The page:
Social Cognition Deficits: Current Position and Future Directions for Neuropsychological Interventions in Cerebrovascular Disease
- Progress Njomboro
- Behavioural neurology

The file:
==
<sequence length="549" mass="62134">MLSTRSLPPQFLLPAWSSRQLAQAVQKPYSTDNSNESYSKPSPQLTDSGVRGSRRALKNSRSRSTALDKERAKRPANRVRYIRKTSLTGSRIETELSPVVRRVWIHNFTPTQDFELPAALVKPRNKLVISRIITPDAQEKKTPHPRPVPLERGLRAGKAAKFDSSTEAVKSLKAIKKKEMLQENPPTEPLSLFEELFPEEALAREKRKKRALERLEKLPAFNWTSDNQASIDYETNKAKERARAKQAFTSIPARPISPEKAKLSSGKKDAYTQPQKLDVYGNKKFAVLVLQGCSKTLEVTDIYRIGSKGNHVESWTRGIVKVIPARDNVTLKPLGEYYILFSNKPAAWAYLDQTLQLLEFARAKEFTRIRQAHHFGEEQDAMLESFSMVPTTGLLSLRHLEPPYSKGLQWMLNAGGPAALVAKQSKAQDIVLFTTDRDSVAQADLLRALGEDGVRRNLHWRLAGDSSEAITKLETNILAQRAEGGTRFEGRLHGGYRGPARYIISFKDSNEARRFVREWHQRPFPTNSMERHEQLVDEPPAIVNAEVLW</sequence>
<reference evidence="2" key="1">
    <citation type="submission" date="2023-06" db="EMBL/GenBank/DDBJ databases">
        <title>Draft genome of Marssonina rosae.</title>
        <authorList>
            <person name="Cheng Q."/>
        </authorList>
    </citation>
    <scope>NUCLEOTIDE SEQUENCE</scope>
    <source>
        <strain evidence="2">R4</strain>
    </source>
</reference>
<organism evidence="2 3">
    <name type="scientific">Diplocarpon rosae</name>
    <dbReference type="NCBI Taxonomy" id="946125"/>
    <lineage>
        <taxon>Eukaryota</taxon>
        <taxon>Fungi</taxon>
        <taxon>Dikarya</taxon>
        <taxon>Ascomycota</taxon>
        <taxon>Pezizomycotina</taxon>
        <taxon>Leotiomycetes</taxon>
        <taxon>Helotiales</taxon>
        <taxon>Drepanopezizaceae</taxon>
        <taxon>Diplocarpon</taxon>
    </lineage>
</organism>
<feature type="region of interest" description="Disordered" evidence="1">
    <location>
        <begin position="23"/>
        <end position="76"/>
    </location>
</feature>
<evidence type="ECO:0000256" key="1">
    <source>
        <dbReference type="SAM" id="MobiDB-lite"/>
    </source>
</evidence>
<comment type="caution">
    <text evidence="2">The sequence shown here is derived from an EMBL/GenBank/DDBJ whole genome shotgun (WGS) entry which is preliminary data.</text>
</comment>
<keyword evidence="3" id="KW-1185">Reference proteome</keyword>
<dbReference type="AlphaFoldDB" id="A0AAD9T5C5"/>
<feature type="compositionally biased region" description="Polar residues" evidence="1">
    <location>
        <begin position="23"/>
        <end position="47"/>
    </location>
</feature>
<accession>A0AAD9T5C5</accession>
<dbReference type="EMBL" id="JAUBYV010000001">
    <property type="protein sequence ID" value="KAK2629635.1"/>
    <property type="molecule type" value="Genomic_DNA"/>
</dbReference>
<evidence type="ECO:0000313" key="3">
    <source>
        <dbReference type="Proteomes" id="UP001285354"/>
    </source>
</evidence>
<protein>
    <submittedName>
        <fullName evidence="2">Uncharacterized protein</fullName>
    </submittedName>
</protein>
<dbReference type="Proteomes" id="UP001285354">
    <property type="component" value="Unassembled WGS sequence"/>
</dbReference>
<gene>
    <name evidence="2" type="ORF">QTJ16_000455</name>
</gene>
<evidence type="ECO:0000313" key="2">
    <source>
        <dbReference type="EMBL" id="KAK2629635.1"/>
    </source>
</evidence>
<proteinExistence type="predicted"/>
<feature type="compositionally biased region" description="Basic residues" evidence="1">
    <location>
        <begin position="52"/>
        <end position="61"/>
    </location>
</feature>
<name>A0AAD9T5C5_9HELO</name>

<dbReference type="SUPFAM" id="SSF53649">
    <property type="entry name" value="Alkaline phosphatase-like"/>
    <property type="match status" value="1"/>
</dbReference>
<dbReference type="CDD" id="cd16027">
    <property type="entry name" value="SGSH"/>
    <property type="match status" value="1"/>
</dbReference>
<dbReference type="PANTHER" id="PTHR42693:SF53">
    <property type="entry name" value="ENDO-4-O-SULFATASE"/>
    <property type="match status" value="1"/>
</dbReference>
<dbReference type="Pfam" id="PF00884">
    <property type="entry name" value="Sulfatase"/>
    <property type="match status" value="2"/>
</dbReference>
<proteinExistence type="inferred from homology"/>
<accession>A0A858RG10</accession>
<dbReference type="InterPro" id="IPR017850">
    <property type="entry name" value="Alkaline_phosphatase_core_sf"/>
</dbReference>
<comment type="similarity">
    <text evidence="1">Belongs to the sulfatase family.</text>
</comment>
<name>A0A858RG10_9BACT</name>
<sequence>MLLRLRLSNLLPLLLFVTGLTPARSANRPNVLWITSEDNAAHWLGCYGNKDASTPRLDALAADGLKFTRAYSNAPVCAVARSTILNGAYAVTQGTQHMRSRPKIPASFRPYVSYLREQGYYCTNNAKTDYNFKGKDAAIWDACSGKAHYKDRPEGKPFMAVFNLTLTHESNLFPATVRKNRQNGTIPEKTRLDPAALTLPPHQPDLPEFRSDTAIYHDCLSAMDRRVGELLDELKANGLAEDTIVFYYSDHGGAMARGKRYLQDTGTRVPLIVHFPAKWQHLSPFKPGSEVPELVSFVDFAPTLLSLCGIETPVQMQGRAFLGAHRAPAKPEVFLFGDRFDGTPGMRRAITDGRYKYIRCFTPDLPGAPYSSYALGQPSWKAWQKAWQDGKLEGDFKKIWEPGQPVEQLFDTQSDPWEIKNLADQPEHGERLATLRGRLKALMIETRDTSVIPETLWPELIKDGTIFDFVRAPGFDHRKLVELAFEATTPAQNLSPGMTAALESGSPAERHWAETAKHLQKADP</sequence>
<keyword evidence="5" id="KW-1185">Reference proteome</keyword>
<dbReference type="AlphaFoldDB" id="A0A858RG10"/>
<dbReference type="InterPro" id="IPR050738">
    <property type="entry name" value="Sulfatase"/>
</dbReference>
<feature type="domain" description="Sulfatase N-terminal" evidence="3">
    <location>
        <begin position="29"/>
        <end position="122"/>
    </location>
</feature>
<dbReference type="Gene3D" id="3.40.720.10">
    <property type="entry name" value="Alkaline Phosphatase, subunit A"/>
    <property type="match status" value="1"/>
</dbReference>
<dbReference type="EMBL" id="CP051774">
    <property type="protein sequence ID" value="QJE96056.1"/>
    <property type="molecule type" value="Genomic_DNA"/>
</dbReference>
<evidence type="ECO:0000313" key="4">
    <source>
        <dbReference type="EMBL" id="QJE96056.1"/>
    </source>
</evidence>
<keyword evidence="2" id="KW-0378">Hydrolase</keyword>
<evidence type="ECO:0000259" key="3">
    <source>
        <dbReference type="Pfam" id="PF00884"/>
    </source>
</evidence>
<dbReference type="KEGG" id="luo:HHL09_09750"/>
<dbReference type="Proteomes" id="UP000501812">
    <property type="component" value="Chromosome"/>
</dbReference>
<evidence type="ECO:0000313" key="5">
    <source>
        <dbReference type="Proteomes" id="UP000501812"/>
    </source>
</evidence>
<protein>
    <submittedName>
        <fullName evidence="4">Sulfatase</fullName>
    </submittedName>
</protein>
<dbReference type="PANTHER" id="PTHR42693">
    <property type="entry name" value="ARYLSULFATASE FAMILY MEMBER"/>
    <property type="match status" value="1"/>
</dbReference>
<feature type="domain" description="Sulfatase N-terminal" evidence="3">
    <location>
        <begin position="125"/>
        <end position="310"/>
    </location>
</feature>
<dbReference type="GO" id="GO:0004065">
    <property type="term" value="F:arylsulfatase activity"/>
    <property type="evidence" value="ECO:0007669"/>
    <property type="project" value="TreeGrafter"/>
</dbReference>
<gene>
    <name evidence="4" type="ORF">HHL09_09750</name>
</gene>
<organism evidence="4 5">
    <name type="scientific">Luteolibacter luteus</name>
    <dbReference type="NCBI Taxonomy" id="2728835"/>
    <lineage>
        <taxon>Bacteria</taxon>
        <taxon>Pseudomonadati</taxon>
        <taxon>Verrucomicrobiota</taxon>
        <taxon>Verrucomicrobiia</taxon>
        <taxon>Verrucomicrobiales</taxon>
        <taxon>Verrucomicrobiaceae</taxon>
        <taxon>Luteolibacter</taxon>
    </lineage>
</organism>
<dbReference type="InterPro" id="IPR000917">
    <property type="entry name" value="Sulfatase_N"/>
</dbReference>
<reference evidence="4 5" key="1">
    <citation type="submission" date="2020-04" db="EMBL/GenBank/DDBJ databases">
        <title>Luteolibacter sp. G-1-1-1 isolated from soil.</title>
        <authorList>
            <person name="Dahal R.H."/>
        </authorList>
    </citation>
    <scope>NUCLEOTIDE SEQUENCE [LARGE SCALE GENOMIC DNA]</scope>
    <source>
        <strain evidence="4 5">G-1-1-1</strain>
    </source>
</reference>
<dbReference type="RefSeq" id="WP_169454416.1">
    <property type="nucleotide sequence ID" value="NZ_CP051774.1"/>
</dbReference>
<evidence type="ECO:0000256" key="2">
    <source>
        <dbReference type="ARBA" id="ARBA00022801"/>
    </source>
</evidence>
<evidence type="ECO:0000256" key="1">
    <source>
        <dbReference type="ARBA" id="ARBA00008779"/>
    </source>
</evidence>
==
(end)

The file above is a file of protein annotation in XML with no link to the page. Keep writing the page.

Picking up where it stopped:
Impaired theory of mind (ToM) reasoning is considered an underlying cause of social cognition deficits in patients with acquired brain injury (ABI). However, the literature does not agree on the severity of ToM impairment in this clinical population, nor does it coincide on the proper tools for its assessment. In this paper, we use a meta-analytic approach to review 26 studies which compare the performance of ABI patients and healthy controls in four widely-used ToM tasks: first-order belief task, second order belief task, understanding indirect speech (IS) and social faux pas. Overall, patients show moderate to severe ToM impairment. The latter appears in faux pas (effect size=0.70) and understanding IS tasks (ES=0.87), while moderate impairment can be seen in second-order (ES=0.60) and first-order belief tasks (ES=0.52). The severity of ToM impairment was influenced by ratio of patients with frontal lobe lesion, ratio of patients with right hemisphere injury, type of belief task, and heterogeneity of the sample's etiology. Our results provide important quantitative evidence on the severity of ToM deficits in the ABI population, while identifying variables that influence these deficits. Implications for basic and clinical neuropsychology are discussed.